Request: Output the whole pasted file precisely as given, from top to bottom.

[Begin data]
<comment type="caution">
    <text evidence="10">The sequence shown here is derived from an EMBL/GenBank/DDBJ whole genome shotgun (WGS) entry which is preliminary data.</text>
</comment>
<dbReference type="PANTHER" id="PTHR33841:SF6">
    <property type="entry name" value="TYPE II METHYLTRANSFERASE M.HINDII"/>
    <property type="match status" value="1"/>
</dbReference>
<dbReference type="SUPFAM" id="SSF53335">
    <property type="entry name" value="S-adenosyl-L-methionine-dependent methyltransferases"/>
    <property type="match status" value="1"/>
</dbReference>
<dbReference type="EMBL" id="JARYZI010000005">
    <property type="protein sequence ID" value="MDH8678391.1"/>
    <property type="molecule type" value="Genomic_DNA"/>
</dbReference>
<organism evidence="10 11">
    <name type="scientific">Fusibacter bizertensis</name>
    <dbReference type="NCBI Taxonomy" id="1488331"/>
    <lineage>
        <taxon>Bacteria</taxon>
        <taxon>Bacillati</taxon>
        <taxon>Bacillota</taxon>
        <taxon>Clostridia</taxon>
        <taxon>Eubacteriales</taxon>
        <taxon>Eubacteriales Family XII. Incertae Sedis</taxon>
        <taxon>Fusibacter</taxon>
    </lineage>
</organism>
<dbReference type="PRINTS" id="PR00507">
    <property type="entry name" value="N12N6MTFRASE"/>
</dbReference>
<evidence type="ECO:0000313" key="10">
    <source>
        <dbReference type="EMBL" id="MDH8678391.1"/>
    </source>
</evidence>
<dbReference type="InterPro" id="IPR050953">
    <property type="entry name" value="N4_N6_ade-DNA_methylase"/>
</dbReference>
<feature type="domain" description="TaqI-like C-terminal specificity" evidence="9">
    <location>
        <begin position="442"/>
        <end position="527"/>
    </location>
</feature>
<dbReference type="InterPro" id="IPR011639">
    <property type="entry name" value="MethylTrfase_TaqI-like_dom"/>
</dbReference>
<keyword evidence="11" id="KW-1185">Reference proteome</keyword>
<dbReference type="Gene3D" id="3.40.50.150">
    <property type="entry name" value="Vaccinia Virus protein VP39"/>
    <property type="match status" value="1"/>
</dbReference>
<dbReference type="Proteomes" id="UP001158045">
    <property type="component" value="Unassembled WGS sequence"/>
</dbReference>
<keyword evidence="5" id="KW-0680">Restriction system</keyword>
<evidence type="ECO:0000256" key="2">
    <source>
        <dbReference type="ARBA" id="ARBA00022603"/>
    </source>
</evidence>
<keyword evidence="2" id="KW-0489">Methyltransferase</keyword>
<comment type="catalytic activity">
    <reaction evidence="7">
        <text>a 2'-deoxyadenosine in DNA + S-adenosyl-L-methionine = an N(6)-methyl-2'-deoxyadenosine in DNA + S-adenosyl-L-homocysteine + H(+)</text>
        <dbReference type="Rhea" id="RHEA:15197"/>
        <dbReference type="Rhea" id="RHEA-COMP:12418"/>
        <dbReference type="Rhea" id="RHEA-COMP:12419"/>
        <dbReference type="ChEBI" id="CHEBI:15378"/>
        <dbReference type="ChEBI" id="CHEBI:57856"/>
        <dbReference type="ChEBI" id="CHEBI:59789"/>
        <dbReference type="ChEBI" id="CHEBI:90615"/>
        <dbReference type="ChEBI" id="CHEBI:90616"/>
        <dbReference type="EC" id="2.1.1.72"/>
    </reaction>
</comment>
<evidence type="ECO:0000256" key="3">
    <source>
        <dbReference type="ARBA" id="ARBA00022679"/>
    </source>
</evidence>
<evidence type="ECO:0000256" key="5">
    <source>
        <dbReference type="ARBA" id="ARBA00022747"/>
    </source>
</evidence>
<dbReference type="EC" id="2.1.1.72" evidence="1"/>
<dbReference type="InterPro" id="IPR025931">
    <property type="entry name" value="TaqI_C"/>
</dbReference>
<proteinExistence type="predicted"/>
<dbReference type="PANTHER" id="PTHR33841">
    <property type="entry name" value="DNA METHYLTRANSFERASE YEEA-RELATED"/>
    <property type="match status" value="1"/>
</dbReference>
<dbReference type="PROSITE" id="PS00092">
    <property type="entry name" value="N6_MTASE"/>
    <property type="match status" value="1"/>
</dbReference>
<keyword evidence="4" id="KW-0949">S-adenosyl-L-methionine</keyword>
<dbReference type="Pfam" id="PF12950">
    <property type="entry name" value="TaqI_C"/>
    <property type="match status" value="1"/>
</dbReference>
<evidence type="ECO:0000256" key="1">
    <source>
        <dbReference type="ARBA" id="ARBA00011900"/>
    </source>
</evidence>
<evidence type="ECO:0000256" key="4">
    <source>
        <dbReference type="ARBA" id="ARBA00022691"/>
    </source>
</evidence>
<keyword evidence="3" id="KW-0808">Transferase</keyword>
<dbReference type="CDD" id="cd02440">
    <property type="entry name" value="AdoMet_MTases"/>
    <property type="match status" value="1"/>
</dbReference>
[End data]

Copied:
<comment type="caution">
    <text evidence="10">The sequence shown here is derived from an EMBL/GenBank/DDBJ whole genome shotgun (WGS) entry which is preliminary data.</text>
</comment>
<dbReference type="PANTHER" id="PTHR33841:SF6">
    <property type="entry name" value="TYPE II METHYLTRANSFERASE M.HINDII"/>
    <property type="match status" value="1"/>
</dbReference>
<dbReference type="SUPFAM" id="SSF53335">
    <property type="entry name" value="S-adenosyl-L-methionine-dependent methyltransferases"/>
    <property type="match status" value="1"/>
</dbReference>
<dbReference type="EMBL" id="JARYZI010000005">
    <property type="protein sequence ID" value="MDH8678391.1"/>
    <property type="molecule type" value="Genomic_DNA"/>
</dbReference>
<organism evidence="10 11">
    <name type="scientific">Fusibacter bizertensis</name>
    <dbReference type="NCBI Taxonomy" id="1488331"/>
    <lineage>
        <taxon>Bacteria</taxon>
        <taxon>Bacillati</taxon>
        <taxon>Bacillota</taxon>
        <taxon>Clostridia</taxon>
        <taxon>Eubacteriales</taxon>
        <taxon>Eubacteriales Family XII. Incertae Sedis</taxon>
        <taxon>Fusibacter</taxon>
    </lineage>
</organism>
<dbReference type="PRINTS" id="PR00507">
    <property type="entry name" value="N12N6MTFRASE"/>
</dbReference>
<evidence type="ECO:0000313" key="10">
    <source>
        <dbReference type="EMBL" id="MDH8678391.1"/>
    </source>
</evidence>
<dbReference type="InterPro" id="IPR050953">
    <property type="entry name" value="N4_N6_ade-DNA_methylase"/>
</dbReference>
<feature type="domain" description="TaqI-like C-terminal specificity" evidence="9">
    <location>
        <begin position="442"/>
        <end position="527"/>
    </location>
</feature>
<dbReference type="InterPro" id="IPR011639">
    <property type="entry name" value="MethylTrfase_TaqI-like_dom"/>
</dbReference>
<keyword evidence="11" id="KW-1185">Reference proteome</keyword>
<dbReference type="Gene3D" id="3.40.50.150">
    <property type="entry name" value="Vaccinia Virus protein VP39"/>
    <property type="match status" value="1"/>
</dbReference>
<dbReference type="Proteomes" id="UP001158045">
    <property type="component" value="Unassembled WGS sequence"/>
</dbReference>
<keyword evidence="5" id="KW-0680">Restriction system</keyword>
<evidence type="ECO:0000256" key="2">
    <source>
        <dbReference type="ARBA" id="ARBA00022603"/>
    </source>
</evidence>
<keyword evidence="2" id="KW-0489">Methyltransferase</keyword>
<comment type="catalytic activity">
    <reaction evidence="7">
        <text>a 2'-deoxyadenosine in DNA + S-adenosyl-L-methionine = an N(6)-methyl-2'-deoxyadenosine in DNA + S-adenosyl-L-homocysteine + H(+)</text>
        <dbReference type="Rhea" id="RHEA:15197"/>
        <dbReference type="Rhea" id="RHEA-COMP:12418"/>
        <dbReference type="Rhea" id="RHEA-COMP:12419"/>
        <dbReference type="ChEBI" id="CHEBI:15378"/>
        <dbReference type="ChEBI" id="CHEBI:57856"/>
        <dbReference type="ChEBI" id="CHEBI:59789"/>
        <dbReference type="ChEBI" id="CHEBI:90615"/>
        <dbReference type="ChEBI" id="CHEBI:90616"/>
        <dbReference type="EC" id="2.1.1.72"/>
    </reaction>
</comment>
<evidence type="ECO:0000256" key="3">
    <source>
        <dbReference type="ARBA" id="ARBA00022679"/>
    </source>
</evidence>
<evidence type="ECO:0000256" key="5">
    <source>
        <dbReference type="ARBA" id="ARBA00022747"/>
    </source>
</evidence>
<dbReference type="EC" id="2.1.1.72" evidence="1"/>
<dbReference type="InterPro" id="IPR025931">
    <property type="entry name" value="TaqI_C"/>
</dbReference>
<proteinExistence type="predicted"/>
<dbReference type="PANTHER" id="PTHR33841">
    <property type="entry name" value="DNA METHYLTRANSFERASE YEEA-RELATED"/>
    <property type="match status" value="1"/>
</dbReference>
<dbReference type="PROSITE" id="PS00092">
    <property type="entry name" value="N6_MTASE"/>
    <property type="match status" value="1"/>
</dbReference>
<keyword evidence="4" id="KW-0949">S-adenosyl-L-methionine</keyword>
<dbReference type="Pfam" id="PF12950">
    <property type="entry name" value="TaqI_C"/>
    <property type="match status" value="1"/>
</dbReference>
<evidence type="ECO:0000256" key="1">
    <source>
        <dbReference type="ARBA" id="ARBA00011900"/>
    </source>
</evidence>
<evidence type="ECO:0000256" key="4">
    <source>
        <dbReference type="ARBA" id="ARBA00022691"/>
    </source>
</evidence>
<keyword evidence="3" id="KW-0808">Transferase</keyword>
<dbReference type="CDD" id="cd02440">
    <property type="entry name" value="AdoMet_MTases"/>
    <property type="match status" value="1"/>
</dbReference>